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Spanish parents may spy on kids’ WhatsApp chats, court rules

Spanish parents may spy on kids’ WhatsApp chats, court rules
A Spanish court has ruled that not only can parents legally monitor their children’s conversations on social media, but that in certain cases it should be considered their duty as legal guardians.

A landmark case between two divorced parents concluded recently following appeal. The father was cleared of wrongdoing and breach of privacy laws by the Provincial Court of the Northern Spanish city of Pontevedra, setting a precedent for parental supervision of minor children and their activities online.

“Both my kids told me that their father took them to their bedrooms and went over my daughter’s conversations with them,” the child’s mother told the court as cited by El Espanol. “He asked my son for his phone’s password too but he refused.”

The prosecution argued that the father had breached Spain’s privacy laws, but the judge ruled that such laws were superseded by Article 154 of the country’s civil code, which pertains to the rights and responsibilities of parents. Magistrate María del Rosario Cimadevila Cea determined that social media use, including WhatsApp, “requires attention and vigilance on the part of the parents or guardians.”

The father allegedly threatened to bring his son to the police for failing to provide him with the password to the child’s smartphone, reports El Mundo. However, the court heard that the father was given express permission by his nine-year-old daughter to read her messages in her presence, including conversations with her mother. This refuted the prosecution’s claims that there was intent to “discover secrets or infringe on the person’s privacy without permission,” a crime punishable by up to four years in prison according to Article 197 of Spain's penal code.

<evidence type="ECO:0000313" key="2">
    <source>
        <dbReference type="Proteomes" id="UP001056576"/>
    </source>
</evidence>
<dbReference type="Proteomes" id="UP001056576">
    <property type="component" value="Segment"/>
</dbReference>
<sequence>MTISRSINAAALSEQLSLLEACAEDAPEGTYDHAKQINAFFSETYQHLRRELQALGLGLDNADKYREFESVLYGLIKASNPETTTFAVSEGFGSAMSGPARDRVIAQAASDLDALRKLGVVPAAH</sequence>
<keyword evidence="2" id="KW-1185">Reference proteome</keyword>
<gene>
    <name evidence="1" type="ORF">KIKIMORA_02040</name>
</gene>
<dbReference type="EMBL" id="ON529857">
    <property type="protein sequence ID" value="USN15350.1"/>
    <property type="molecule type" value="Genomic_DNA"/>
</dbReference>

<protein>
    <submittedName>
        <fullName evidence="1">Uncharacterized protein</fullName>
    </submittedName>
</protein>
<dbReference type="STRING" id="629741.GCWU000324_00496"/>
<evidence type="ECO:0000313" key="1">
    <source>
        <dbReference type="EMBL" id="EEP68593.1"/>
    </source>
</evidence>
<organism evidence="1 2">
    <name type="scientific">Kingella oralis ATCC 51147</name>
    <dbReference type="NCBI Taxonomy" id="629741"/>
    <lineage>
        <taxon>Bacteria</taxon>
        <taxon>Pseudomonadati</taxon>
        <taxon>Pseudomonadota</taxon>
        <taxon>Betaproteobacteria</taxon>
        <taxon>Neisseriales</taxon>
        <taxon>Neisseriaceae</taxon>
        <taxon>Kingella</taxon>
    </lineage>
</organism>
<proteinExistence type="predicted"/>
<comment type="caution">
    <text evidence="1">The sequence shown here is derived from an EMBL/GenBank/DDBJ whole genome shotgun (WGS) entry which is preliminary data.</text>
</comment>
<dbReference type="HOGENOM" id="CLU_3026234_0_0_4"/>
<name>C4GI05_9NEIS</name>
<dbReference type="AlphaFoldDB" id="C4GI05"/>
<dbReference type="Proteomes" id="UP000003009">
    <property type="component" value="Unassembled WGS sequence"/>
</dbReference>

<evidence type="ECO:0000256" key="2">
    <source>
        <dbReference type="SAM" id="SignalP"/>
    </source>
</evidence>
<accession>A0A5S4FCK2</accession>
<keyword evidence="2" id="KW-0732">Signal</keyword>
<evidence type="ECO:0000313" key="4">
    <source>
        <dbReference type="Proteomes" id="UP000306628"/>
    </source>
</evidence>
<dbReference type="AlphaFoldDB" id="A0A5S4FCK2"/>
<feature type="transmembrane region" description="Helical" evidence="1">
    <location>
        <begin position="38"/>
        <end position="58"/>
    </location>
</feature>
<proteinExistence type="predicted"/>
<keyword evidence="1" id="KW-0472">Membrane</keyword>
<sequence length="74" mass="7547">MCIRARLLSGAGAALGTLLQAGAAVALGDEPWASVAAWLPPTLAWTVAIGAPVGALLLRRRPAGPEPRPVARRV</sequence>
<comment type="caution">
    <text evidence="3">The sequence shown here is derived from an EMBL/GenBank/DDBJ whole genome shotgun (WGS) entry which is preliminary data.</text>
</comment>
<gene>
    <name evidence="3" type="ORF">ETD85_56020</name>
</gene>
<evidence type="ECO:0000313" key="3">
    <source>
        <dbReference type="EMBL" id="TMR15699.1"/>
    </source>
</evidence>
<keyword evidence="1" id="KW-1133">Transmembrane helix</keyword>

The magistrate also ruled that such conversations could not be considered as “private information,” in the specific circumstances of the case, given that the daughter gave permission and there was no evidence of intent to do harm to her with the information obtained by the father. The mother was ordered to cover all legal costs in the case.

For the time being, Spanish authorities consider such monitoring as an integral part of parental responsibility in the modern age. Emilio Calatayud, a judge who specializes in juvenile cases, goes one step further and considers “excessive mobile phone usage” as a new form of “drug abuse,” reports El Espanol.